Martha Karua is known as the “Iron Lady” of Kenya due to her no-nonsense approach to leadership, politics and activism. She is one of the pioneer female legislators in the East Africa leading economy. As a lawyer by profession, Karua has made immense contributions to family law in Kenya. She came to political limelight in 1992 when she was first elected as member of parliament for Gichugu constituency. During her time in politics, she served as a minister in the ministries of Justice and Constitutional Affairs as well as Water Resources Management. Her last attempts at presidency and later gubernatorial positions were unsuccessful. However, she remains a force to reckon with in Kenyan politics.
Winnie Byanyima – Uganda
Winnie Byanyima is one of the African women leaders that are relentlessly fighting for human and women’s rights. Her fight against poverty is inspirational too. As a result of her competencies, she has been serving as the executive director of Oxfam International which is a global humanitarian relief organization. Previously, the served as a member of parliament in Uganda for 11 years. Additionally, she has the capacity to professionally shift gears from diplomacy, aeronautical engineering and politics.
Phumzile Mlambo Ngcuka- South Africa
Phumzile Mlambo Ngcuka looks to use her post as the Executive Director of UN Women. One of the major achievements is serving as South Africa’s deputy president. She leads in efforts of fighting for gender parity in politics, equality and equal pay for women.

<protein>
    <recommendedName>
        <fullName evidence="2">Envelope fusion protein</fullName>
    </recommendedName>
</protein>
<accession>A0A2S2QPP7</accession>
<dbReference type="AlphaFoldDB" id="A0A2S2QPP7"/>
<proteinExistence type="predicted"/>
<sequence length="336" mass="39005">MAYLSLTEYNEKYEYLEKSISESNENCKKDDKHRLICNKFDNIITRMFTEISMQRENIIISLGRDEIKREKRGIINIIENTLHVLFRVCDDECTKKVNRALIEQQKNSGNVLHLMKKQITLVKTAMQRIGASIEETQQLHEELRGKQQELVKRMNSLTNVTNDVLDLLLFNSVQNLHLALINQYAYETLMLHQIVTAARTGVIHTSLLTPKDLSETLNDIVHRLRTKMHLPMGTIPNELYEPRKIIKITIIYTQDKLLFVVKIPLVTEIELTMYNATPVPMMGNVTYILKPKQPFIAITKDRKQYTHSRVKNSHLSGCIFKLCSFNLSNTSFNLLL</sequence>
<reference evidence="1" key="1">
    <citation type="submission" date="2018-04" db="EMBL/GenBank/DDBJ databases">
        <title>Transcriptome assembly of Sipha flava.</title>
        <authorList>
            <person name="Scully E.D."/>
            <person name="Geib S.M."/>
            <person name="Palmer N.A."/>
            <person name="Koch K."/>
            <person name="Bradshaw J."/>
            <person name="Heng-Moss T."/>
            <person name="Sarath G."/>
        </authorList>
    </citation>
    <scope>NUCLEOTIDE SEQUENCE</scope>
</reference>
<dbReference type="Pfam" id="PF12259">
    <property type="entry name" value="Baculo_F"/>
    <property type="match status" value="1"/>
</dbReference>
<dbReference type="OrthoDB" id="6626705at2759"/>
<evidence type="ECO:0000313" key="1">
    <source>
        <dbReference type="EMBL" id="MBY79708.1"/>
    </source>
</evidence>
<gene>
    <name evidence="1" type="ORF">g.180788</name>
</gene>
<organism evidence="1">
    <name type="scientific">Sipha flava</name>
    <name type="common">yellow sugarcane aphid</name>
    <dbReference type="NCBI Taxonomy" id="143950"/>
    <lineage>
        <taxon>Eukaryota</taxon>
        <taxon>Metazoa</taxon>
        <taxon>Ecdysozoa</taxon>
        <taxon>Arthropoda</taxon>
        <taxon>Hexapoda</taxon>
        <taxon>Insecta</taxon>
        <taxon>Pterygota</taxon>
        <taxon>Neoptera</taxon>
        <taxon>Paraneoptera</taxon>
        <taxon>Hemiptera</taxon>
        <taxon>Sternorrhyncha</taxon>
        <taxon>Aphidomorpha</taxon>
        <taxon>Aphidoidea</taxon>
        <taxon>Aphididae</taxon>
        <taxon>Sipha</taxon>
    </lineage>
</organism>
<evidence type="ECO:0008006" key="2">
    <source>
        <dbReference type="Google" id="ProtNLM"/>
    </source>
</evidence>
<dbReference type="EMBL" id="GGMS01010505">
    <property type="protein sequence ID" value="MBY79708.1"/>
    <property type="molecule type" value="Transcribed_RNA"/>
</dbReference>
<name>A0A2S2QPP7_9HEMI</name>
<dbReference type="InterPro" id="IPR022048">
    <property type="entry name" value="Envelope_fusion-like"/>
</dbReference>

Samia Suluhu Hassan-Tanzania
Samia Suluhu Hassan is the very first and only vice-president in Tanzania. She is the second vice president in East Africa after Speciosa Wandira-Kazibwe who served between 1994 and 2003 in Uganda. She was the running mate of John Pombe Magufuli who clinched the presidency in 2015. Previously, she served as the member of parliament representing Makunduchi Constituency. In addition to this, Samia also served as a minister in various dockets in Zanzibar and Tanzania.
Hanna Tetteh – Ghana
Hanna Tetteh has served in many government positions in Ghana. The peak of her achievements was her appointment in 2013 as Minister of Foreign Affairs by President Dramani Mahama. Additionally, she has a background in law and therefore well versed in her duties. She is also perfect in showing the world the leadership material she possesses. For these reasons, she is a darling to the public in Ghana.
Africa is proud of the female leaders above; they have made an enormous difference and played a significant role in challenging stereotypes around women.